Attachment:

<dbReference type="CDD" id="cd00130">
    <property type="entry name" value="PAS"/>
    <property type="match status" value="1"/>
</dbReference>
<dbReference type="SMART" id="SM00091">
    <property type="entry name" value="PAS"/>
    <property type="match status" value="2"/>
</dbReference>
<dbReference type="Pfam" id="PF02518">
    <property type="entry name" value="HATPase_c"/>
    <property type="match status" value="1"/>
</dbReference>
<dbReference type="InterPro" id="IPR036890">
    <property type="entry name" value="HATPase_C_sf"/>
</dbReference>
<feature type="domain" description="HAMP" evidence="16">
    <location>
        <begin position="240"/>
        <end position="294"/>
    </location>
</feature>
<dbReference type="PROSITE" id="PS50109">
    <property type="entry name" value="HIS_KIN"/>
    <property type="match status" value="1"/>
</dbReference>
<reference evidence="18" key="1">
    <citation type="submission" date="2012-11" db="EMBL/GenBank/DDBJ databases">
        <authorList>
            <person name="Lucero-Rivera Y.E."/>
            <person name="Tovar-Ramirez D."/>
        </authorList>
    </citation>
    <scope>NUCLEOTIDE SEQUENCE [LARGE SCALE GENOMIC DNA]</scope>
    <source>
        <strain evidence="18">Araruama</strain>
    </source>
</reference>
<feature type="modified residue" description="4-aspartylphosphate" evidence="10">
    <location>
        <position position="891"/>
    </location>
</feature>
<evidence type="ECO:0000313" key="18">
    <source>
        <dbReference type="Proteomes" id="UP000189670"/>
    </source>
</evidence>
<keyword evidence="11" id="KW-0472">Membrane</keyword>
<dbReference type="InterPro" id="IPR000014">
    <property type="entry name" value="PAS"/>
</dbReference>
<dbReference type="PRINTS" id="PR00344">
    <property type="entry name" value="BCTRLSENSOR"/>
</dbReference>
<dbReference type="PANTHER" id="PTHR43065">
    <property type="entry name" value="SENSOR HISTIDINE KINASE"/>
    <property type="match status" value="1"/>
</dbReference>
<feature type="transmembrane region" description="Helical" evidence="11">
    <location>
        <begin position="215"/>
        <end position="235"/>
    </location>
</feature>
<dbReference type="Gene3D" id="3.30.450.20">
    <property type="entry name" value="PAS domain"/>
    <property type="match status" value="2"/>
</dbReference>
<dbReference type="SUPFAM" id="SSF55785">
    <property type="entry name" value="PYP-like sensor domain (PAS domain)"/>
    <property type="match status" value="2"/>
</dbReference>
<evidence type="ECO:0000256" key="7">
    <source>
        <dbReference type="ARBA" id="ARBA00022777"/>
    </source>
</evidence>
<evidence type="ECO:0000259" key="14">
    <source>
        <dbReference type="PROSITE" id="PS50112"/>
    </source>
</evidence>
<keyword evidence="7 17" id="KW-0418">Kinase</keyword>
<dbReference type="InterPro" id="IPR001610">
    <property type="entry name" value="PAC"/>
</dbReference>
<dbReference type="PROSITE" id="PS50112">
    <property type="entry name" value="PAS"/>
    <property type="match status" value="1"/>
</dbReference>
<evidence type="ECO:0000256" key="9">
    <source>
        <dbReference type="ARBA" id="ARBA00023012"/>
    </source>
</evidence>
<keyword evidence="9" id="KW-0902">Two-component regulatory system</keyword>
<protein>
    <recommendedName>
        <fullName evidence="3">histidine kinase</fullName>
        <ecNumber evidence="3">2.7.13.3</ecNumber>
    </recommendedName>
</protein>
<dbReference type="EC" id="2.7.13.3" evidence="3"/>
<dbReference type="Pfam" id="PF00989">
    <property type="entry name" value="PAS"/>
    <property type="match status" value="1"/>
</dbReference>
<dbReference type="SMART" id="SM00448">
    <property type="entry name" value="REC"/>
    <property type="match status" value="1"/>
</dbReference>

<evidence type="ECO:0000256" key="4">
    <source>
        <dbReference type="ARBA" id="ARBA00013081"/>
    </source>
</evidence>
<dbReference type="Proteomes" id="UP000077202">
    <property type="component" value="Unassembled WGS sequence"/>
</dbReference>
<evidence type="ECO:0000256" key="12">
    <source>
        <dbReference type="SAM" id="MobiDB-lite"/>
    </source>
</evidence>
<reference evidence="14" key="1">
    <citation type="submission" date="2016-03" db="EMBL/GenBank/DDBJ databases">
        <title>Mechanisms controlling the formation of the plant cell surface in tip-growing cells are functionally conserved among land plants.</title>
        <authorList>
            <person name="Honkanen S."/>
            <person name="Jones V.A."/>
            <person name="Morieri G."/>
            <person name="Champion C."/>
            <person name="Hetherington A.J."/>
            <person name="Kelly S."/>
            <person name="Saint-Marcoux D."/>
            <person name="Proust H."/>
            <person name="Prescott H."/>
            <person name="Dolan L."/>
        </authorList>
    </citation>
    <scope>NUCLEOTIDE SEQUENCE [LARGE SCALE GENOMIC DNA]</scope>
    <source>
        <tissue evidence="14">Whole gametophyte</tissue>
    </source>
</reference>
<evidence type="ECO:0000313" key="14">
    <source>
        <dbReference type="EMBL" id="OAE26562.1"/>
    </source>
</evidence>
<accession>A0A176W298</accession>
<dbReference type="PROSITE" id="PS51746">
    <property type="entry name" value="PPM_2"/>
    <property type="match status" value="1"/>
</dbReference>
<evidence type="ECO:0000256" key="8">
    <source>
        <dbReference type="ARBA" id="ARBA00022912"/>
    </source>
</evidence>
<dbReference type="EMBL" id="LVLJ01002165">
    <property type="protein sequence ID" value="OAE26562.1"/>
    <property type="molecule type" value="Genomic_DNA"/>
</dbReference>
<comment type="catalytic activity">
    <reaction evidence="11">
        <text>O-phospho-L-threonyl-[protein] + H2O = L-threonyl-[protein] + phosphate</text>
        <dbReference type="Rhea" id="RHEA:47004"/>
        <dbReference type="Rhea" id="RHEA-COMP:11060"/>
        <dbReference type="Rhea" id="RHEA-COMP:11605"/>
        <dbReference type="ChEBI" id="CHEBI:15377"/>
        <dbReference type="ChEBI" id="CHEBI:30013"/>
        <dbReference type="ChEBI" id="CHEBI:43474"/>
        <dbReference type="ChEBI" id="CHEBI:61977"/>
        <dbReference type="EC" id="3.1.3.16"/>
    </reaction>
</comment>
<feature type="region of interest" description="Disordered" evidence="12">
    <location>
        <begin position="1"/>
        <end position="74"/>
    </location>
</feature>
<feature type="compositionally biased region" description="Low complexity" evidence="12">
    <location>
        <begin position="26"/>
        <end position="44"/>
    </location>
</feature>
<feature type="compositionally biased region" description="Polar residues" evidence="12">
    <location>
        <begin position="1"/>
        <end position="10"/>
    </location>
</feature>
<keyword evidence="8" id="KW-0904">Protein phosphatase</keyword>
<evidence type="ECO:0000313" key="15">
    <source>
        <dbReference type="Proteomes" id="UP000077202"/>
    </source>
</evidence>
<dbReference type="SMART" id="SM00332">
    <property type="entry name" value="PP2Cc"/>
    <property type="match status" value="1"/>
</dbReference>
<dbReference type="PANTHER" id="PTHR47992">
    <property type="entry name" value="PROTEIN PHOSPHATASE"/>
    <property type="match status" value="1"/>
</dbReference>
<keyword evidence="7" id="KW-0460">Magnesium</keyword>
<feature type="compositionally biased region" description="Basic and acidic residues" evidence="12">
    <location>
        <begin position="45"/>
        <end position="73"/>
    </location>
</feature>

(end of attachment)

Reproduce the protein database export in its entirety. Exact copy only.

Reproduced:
<dbReference type="CDD" id="cd00130">
    <property type="entry name" value="PAS"/>
    <property type="match status" value="1"/>
</dbReference>
<dbReference type="SMART" id="SM00091">
    <property type="entry name" value="PAS"/>
    <property type="match status" value="2"/>
</dbReference>
<dbReference type="Pfam" id="PF02518">
    <property type="entry name" value="HATPase_c"/>
    <property type="match status" value="1"/>
</dbReference>
<dbReference type="InterPro" id="IPR036890">
    <property type="entry name" value="HATPase_C_sf"/>
</dbReference>
<feature type="domain" description="HAMP" evidence="16">
    <location>
        <begin position="240"/>
        <end position="294"/>
    </location>
</feature>
<dbReference type="PROSITE" id="PS50109">
    <property type="entry name" value="HIS_KIN"/>
    <property type="match status" value="1"/>
</dbReference>
<reference evidence="18" key="1">
    <citation type="submission" date="2012-11" db="EMBL/GenBank/DDBJ databases">
        <authorList>
            <person name="Lucero-Rivera Y.E."/>
            <person name="Tovar-Ramirez D."/>
        </authorList>
    </citation>
    <scope>NUCLEOTIDE SEQUENCE [LARGE SCALE GENOMIC DNA]</scope>
    <source>
        <strain evidence="18">Araruama</strain>
    </source>
</reference>
<feature type="modified residue" description="4-aspartylphosphate" evidence="10">
    <location>
        <position position="891"/>
    </location>
</feature>
<evidence type="ECO:0000313" key="18">
    <source>
        <dbReference type="Proteomes" id="UP000189670"/>
    </source>
</evidence>
<keyword evidence="11" id="KW-0472">Membrane</keyword>
<dbReference type="InterPro" id="IPR000014">
    <property type="entry name" value="PAS"/>
</dbReference>
<dbReference type="PRINTS" id="PR00344">
    <property type="entry name" value="BCTRLSENSOR"/>
</dbReference>
<dbReference type="PANTHER" id="PTHR43065">
    <property type="entry name" value="SENSOR HISTIDINE KINASE"/>
    <property type="match status" value="1"/>
</dbReference>
<feature type="transmembrane region" description="Helical" evidence="11">
    <location>
        <begin position="215"/>
        <end position="235"/>
    </location>
</feature>
<dbReference type="Gene3D" id="3.30.450.20">
    <property type="entry name" value="PAS domain"/>
    <property type="match status" value="2"/>
</dbReference>
<dbReference type="SUPFAM" id="SSF55785">
    <property type="entry name" value="PYP-like sensor domain (PAS domain)"/>
    <property type="match status" value="2"/>
</dbReference>
<evidence type="ECO:0000256" key="7">
    <source>
        <dbReference type="ARBA" id="ARBA00022777"/>
    </source>
</evidence>
<evidence type="ECO:0000259" key="14">
    <source>
        <dbReference type="PROSITE" id="PS50112"/>
    </source>
</evidence>
<keyword evidence="7 17" id="KW-0418">Kinase</keyword>
<dbReference type="InterPro" id="IPR001610">
    <property type="entry name" value="PAC"/>
</dbReference>
<dbReference type="PROSITE" id="PS50112">
    <property type="entry name" value="PAS"/>
    <property type="match status" value="1"/>
</dbReference>
<evidence type="ECO:0000256" key="9">
    <source>
        <dbReference type="ARBA" id="ARBA00023012"/>
    </source>
</evidence>
<keyword evidence="9" id="KW-0902">Two-component regulatory system</keyword>
<protein>
    <recommendedName>
        <fullName evidence="3">histidine kinase</fullName>
        <ecNumber evidence="3">2.7.13.3</ecNumber>
    </recommendedName>
</protein>
<dbReference type="EC" id="2.7.13.3" evidence="3"/>
<dbReference type="Pfam" id="PF00989">
    <property type="entry name" value="PAS"/>
    <property type="match status" value="1"/>
</dbReference>
<dbReference type="SMART" id="SM00448">
    <property type="entry name" value="REC"/>
    <property type="match status" value="1"/>
</dbReference>

<evidence type="ECO:0000256" key="4">
    <source>
        <dbReference type="ARBA" id="ARBA00013081"/>
    </source>
</evidence>
<dbReference type="Proteomes" id="UP000077202">
    <property type="component" value="Unassembled WGS sequence"/>
</dbReference>
<evidence type="ECO:0000256" key="12">
    <source>
        <dbReference type="SAM" id="MobiDB-lite"/>
    </source>
</evidence>
<reference evidence="14" key="1">
    <citation type="submission" date="2016-03" db="EMBL/GenBank/DDBJ databases">
        <title>Mechanisms controlling the formation of the plant cell surface in tip-growing cells are functionally conserved among land plants.</title>
        <authorList>
            <person name="Honkanen S."/>
            <person name="Jones V.A."/>
            <person name="Morieri G."/>
            <person name="Champion C."/>
            <person name="Hetherington A.J."/>
            <person name="Kelly S."/>
            <person name="Saint-Marcoux D."/>
            <person name="Proust H."/>
            <person name="Prescott H."/>
            <person name="Dolan L."/>
        </authorList>
    </citation>
    <scope>NUCLEOTIDE SEQUENCE [LARGE SCALE GENOMIC DNA]</scope>
    <source>
        <tissue evidence="14">Whole gametophyte</tissue>
    </source>
</reference>
<evidence type="ECO:0000313" key="14">
    <source>
        <dbReference type="EMBL" id="OAE26562.1"/>
    </source>
</evidence>
<accession>A0A176W298</accession>
<dbReference type="PROSITE" id="PS51746">
    <property type="entry name" value="PPM_2"/>
    <property type="match status" value="1"/>
</dbReference>
<evidence type="ECO:0000256" key="8">
    <source>
        <dbReference type="ARBA" id="ARBA00022912"/>
    </source>
</evidence>
<dbReference type="EMBL" id="LVLJ01002165">
    <property type="protein sequence ID" value="OAE26562.1"/>
    <property type="molecule type" value="Genomic_DNA"/>
</dbReference>
<comment type="catalytic activity">
    <reaction evidence="11">
        <text>O-phospho-L-threonyl-[protein] + H2O = L-threonyl-[protein] + phosphate</text>
        <dbReference type="Rhea" id="RHEA:47004"/>
        <dbReference type="Rhea" id="RHEA-COMP:11060"/>
        <dbReference type="Rhea" id="RHEA-COMP:11605"/>
        <dbReference type="ChEBI" id="CHEBI:15377"/>
        <dbReference type="ChEBI" id="CHEBI:30013"/>
        <dbReference type="ChEBI" id="CHEBI:43474"/>
        <dbReference type="ChEBI" id="CHEBI:61977"/>
        <dbReference type="EC" id="3.1.3.16"/>
    </reaction>
</comment>
<feature type="region of interest" description="Disordered" evidence="12">
    <location>
        <begin position="1"/>
        <end position="74"/>
    </location>
</feature>
<feature type="compositionally biased region" description="Low complexity" evidence="12">
    <location>
        <begin position="26"/>
        <end position="44"/>
    </location>
</feature>
<feature type="compositionally biased region" description="Polar residues" evidence="12">
    <location>
        <begin position="1"/>
        <end position="10"/>
    </location>
</feature>
<keyword evidence="8" id="KW-0904">Protein phosphatase</keyword>
<evidence type="ECO:0000313" key="15">
    <source>
        <dbReference type="Proteomes" id="UP000077202"/>
    </source>
</evidence>
<dbReference type="SMART" id="SM00332">
    <property type="entry name" value="PP2Cc"/>
    <property type="match status" value="1"/>
</dbReference>
<dbReference type="PANTHER" id="PTHR47992">
    <property type="entry name" value="PROTEIN PHOSPHATASE"/>
    <property type="match status" value="1"/>
</dbReference>
<keyword evidence="7" id="KW-0460">Magnesium</keyword>
<feature type="compositionally biased region" description="Basic and acidic residues" evidence="12">
    <location>
        <begin position="45"/>
        <end position="73"/>
    </location>
</feature>